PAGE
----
1. Improving outcomes for children

The index draws on what is known about how public policy supports quality early childhood programming. A strong and coherent public policy framework produces the best results for children, uses public investments effi ciently and eff ectively and accounts to Canadians for the wellbeing of our children.

The Early Childhood Education Index 2011 (ECEI 2011) provides a snapshot of provincial early childhood education services. Fift een benchmarks refl ect a common set of core standards essential for the delivery of quality programming.

Backed by good data, the index:

  • points to the strengths and weaknesses in individual jurisdictions;
  • highlights what leading jurisdictions have been able to achieve in practice and
  • directs attention toward creating comprehensive early childhood education systems rather than allowing developments to be determined by short-term pressures.

The index is organized into five categories.

  • Governance: Is the oversight of early education split between multiple departments, or does it have coherent direction backed by policies with goals, timelines and sound service delivery?
  • Funding: Is it adequate to support program quality and provide reasonable access?
  • Access: Are there enough programs to meet demand? Are barriers to participation addressed?
  • Learning environment: Is quality supported by curricula, program standards and trained and adequate staffing?
  • Accountability: Is there constant quality improvement supported by data collection and the monitoring and reporting of child outcomes? Is research supported and the findings incorporated into practice?

Each category includes benchmarks with assigned values. Each category is rated out of three points, for a total of 15 points. The benchmarks reflect wellestablished elements of the essentials behind effective early childhood education. Each benchmark is based on one or more of the following three criteria:

  • Proxy power: Does the benchmark reflect a key component of a quality system of early childhood education that is associated with better outcomes for children?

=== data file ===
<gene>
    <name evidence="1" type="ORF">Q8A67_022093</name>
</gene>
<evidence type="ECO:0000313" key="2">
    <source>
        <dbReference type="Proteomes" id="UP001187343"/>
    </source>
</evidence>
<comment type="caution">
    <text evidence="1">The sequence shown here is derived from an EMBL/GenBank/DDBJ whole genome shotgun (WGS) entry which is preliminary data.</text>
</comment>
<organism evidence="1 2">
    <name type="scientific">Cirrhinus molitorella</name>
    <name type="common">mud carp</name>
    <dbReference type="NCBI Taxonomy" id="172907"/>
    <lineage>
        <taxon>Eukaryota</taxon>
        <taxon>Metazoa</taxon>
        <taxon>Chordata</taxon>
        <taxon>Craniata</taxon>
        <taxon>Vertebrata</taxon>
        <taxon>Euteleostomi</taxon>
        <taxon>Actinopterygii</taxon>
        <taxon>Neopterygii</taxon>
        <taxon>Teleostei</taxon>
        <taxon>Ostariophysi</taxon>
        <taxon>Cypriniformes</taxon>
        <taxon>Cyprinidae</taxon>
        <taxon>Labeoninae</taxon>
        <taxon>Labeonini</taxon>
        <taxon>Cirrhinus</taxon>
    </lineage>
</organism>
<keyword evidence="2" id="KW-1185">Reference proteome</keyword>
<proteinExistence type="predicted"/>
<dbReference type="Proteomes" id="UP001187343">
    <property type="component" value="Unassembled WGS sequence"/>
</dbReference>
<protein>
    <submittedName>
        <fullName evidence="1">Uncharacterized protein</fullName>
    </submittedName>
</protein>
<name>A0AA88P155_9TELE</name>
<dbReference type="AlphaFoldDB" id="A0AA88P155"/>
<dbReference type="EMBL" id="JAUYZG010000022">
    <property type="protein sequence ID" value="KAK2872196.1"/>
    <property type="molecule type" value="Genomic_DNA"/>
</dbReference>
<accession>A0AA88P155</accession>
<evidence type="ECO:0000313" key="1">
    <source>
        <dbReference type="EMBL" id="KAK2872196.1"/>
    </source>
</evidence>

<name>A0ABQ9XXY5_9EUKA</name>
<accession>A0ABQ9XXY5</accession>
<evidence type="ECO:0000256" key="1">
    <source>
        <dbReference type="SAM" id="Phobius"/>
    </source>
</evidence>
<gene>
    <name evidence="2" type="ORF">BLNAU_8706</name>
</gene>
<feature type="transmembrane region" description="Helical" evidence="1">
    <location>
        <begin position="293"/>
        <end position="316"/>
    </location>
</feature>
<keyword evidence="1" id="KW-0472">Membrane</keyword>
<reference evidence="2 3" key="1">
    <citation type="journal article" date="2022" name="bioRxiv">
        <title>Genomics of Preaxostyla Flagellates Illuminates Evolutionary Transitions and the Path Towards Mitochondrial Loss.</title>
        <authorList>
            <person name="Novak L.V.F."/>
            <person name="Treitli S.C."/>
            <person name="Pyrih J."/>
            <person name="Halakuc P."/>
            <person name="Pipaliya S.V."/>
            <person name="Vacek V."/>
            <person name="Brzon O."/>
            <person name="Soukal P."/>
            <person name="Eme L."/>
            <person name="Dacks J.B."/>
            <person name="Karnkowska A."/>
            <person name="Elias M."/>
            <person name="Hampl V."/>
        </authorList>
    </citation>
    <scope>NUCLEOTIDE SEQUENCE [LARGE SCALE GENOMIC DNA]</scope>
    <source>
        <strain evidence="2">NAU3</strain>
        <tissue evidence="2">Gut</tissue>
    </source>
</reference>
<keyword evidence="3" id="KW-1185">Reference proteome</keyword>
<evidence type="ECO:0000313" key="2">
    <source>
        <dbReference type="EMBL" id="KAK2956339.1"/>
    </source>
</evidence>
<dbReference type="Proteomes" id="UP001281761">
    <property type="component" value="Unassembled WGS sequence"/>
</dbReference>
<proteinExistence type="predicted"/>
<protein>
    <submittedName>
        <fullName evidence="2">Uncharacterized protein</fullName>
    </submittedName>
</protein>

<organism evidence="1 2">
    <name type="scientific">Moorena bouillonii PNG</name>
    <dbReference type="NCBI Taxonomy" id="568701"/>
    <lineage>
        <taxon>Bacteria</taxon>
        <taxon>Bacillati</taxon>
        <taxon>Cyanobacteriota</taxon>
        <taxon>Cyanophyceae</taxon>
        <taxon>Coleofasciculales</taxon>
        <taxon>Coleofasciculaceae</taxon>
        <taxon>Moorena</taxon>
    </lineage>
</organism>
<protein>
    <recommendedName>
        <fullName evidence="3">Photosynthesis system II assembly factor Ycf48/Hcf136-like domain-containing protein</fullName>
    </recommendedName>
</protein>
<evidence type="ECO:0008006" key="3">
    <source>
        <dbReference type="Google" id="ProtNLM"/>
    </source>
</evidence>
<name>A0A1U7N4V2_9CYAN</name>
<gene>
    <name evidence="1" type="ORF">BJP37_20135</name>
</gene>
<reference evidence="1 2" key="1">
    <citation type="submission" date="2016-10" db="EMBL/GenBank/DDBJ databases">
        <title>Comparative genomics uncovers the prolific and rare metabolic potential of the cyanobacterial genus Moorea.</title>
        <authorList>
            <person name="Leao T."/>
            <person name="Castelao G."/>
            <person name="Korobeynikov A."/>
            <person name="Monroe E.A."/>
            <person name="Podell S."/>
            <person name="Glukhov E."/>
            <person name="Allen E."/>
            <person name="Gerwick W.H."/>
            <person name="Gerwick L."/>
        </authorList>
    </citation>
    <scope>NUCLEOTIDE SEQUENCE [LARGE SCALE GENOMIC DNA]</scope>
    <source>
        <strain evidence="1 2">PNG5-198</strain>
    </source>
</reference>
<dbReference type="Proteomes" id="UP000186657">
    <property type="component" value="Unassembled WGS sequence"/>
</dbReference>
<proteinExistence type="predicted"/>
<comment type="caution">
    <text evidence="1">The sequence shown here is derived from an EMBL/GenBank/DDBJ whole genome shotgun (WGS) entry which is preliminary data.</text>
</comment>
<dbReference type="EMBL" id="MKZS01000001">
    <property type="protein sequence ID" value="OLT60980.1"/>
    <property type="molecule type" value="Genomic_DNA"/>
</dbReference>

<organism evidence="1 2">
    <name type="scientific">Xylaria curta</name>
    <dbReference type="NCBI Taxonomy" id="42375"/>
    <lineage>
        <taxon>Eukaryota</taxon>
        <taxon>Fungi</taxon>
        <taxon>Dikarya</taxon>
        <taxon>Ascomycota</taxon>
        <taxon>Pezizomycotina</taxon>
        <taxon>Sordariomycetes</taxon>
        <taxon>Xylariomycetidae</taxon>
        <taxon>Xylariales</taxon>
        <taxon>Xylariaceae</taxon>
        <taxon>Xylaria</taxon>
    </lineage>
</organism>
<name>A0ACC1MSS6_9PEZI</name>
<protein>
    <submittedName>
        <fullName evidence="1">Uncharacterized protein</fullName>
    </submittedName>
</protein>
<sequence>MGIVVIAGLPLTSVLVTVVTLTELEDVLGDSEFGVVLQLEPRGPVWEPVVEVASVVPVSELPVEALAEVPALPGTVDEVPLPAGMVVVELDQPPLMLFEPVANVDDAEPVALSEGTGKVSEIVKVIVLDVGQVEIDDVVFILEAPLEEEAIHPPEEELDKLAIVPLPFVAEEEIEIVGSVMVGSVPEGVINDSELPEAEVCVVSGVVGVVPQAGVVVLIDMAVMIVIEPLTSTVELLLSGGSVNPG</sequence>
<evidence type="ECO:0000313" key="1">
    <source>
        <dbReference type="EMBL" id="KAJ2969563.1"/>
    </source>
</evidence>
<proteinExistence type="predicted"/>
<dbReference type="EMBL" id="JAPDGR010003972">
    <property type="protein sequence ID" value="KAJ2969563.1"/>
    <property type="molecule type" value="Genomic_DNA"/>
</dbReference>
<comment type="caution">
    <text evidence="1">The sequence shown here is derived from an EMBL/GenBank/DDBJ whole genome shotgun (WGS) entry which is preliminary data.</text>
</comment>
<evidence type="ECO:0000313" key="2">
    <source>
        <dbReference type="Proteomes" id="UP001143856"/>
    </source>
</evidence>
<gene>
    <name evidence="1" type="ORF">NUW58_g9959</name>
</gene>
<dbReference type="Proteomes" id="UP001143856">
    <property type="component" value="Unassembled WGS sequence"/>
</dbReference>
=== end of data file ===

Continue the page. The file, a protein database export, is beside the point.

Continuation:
• Data power: Are data available on a timely basis? Are they reliable and standardized?
  • Communication power: Does the benchmark communicate to a broad range of audiences? Is it understood by the public, policy makers and media?

The data and rationale for the benchmarks are summarized in chapter 5. They are gathered from provincial and territorial government officials, and publicly available research studies and reports. The most recent available data are used and estimates are explained. The information is supplemented by detailed profiles of each province and territory that are posted at http://www.earlyyearsstudy.ca. Because there is insufficient data to populate all the benchmarks, the three territories are not included in this round of the index. We hope to address this in subsequent iterations.

Despite the acknowledged importance of early education, there are no common pan-Canadian indicators of progress. As the most recent report of the Canadian Council on Learning notes: “We lack appropriate national measures to provide better understanding of quality, access, financing and policy of [early childhood education] programs … In addition, the several monitoring regimes that provinces have put in place are not comparable with each other.”1

ECEI 2011 fills this void. It can be incorporated into other monitoring efforts, including the Early Development Instrument (EDI),2 the Forum on Early Child Development Monitoring,3 the Canadian Index of Well-being4 and the newly released New Deal for Families.5 ECEI 2011 provides a baseline; benchmarks may be modified through ongoing dialogue with stakeholders and officials. The intention is to reissue the index every two years.

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